One would think that the problems surrounding Michael Brown — the Arabian-horse promoter who was made director of the Federal Emergency Management Agency — would have tempered President Bush’s appetite for giving important government jobs to people whose chief qualifications are being good buddies, political supporters or just relatives of the president’s. But cronyism and nepotism seem to be thriving in Washington.

Consider Ellen Sauerbrey, whom the administration has nominated to head the U.S. State Department Bureau of Population, Refugees and Migration. The bureau coordinates the American response to migration problems caused by war and natural disasters. It also works with international groups on population and reproductive-health issues. Its annual budget exceeds $700 million.

What on Sauerbrey’s resume qualifies her for this assignment? Well, she ran Bush’s 2000 presidential campaign in Maryland, and twice ran for governor of that state. She is eminently qualified to manage Republican campaigns in Maryland, but where do those skills translate into making policy on refugees?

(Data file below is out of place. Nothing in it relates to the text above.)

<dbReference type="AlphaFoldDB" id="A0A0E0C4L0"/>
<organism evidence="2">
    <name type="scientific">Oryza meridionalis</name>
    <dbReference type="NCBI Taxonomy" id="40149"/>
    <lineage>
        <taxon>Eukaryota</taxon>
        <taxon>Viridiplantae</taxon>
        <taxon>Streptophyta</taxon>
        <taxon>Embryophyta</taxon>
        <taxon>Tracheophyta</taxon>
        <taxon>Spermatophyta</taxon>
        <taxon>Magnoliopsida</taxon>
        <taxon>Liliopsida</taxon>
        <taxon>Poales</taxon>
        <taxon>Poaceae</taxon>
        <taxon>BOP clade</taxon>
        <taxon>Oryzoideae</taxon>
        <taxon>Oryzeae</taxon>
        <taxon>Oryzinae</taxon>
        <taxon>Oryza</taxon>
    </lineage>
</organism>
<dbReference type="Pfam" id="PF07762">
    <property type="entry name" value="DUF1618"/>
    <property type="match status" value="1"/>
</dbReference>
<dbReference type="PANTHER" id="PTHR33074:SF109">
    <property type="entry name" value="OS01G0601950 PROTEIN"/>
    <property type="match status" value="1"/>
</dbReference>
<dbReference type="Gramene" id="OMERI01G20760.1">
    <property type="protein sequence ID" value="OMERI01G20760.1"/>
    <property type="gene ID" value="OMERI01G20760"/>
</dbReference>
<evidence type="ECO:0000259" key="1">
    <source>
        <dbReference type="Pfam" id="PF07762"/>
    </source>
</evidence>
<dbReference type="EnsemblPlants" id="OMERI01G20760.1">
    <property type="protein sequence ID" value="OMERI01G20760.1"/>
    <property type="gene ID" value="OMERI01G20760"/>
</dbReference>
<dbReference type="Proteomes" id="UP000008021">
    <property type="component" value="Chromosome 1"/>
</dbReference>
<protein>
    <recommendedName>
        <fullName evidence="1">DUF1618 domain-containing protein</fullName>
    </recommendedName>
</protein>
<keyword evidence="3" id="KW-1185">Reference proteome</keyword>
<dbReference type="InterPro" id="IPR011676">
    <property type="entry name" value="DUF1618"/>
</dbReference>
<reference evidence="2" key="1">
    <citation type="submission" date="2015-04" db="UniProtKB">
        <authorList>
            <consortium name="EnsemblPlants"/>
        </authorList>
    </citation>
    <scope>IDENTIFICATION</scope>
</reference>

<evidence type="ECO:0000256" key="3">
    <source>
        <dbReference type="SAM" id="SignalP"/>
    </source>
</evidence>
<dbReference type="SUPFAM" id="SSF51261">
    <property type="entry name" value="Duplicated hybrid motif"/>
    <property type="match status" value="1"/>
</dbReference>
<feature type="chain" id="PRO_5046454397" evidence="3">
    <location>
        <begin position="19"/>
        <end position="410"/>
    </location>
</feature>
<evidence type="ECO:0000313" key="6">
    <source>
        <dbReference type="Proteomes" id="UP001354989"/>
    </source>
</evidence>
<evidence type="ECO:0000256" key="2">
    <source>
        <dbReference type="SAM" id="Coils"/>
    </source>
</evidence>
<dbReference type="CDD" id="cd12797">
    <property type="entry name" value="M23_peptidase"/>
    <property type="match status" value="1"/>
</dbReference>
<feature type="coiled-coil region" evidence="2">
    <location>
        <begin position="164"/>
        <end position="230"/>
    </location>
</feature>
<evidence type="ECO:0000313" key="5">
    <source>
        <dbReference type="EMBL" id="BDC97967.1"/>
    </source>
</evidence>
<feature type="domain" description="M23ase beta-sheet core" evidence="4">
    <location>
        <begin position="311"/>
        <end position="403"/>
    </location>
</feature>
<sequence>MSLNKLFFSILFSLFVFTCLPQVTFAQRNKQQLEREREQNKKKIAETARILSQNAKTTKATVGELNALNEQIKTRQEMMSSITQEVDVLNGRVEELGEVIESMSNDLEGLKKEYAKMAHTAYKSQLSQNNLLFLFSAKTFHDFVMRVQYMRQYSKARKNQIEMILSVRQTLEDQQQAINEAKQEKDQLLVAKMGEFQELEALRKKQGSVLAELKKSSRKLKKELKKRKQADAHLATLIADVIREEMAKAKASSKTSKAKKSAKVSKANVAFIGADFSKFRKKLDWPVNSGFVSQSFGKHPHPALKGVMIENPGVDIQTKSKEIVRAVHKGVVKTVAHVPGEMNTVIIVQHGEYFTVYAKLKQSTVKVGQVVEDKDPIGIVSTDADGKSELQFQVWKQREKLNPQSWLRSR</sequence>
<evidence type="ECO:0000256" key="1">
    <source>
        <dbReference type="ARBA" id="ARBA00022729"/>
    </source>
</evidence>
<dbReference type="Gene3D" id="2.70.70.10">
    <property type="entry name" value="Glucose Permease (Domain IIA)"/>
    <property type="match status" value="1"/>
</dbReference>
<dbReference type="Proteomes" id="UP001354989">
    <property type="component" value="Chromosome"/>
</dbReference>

Sauerbrey’s supporters note that she serves as U.S. envoy on women’s issues at the United Nations. That means that she pushes Bush-administration abortion politics on the world, frustrating international efforts in family planning. If anyone needs reproductive-health services, it is refugee women.

Not surprisingly, Sauerbrey has alienated many human-rights groups.

In citing her qualifications to head the Bureau of Population, Refugees and Migration, Sauerbrey told the Senate Foreign Relations Committee that she has a big heart: “I think most important you need to have the compassion and caring for helping to protect vulnerable people.”

The last three people to hold this post, which is an assistant-secretary-of-state position, came with considerable experience in refugee affairs. Two of them, former Clinton administration officials Julia Taft and Phyllis Oakley, are urging the Foreign Relations Committee to reject Sauerbrey’s nomination.

We do, too. One of the committee members is Rhode Island’s Lincoln Chafee. A staunch supporter of reproductive rights, Chafee should have few qualms about opposing this nomination, for which Sauerbrey clearly lacks the appropriate experience.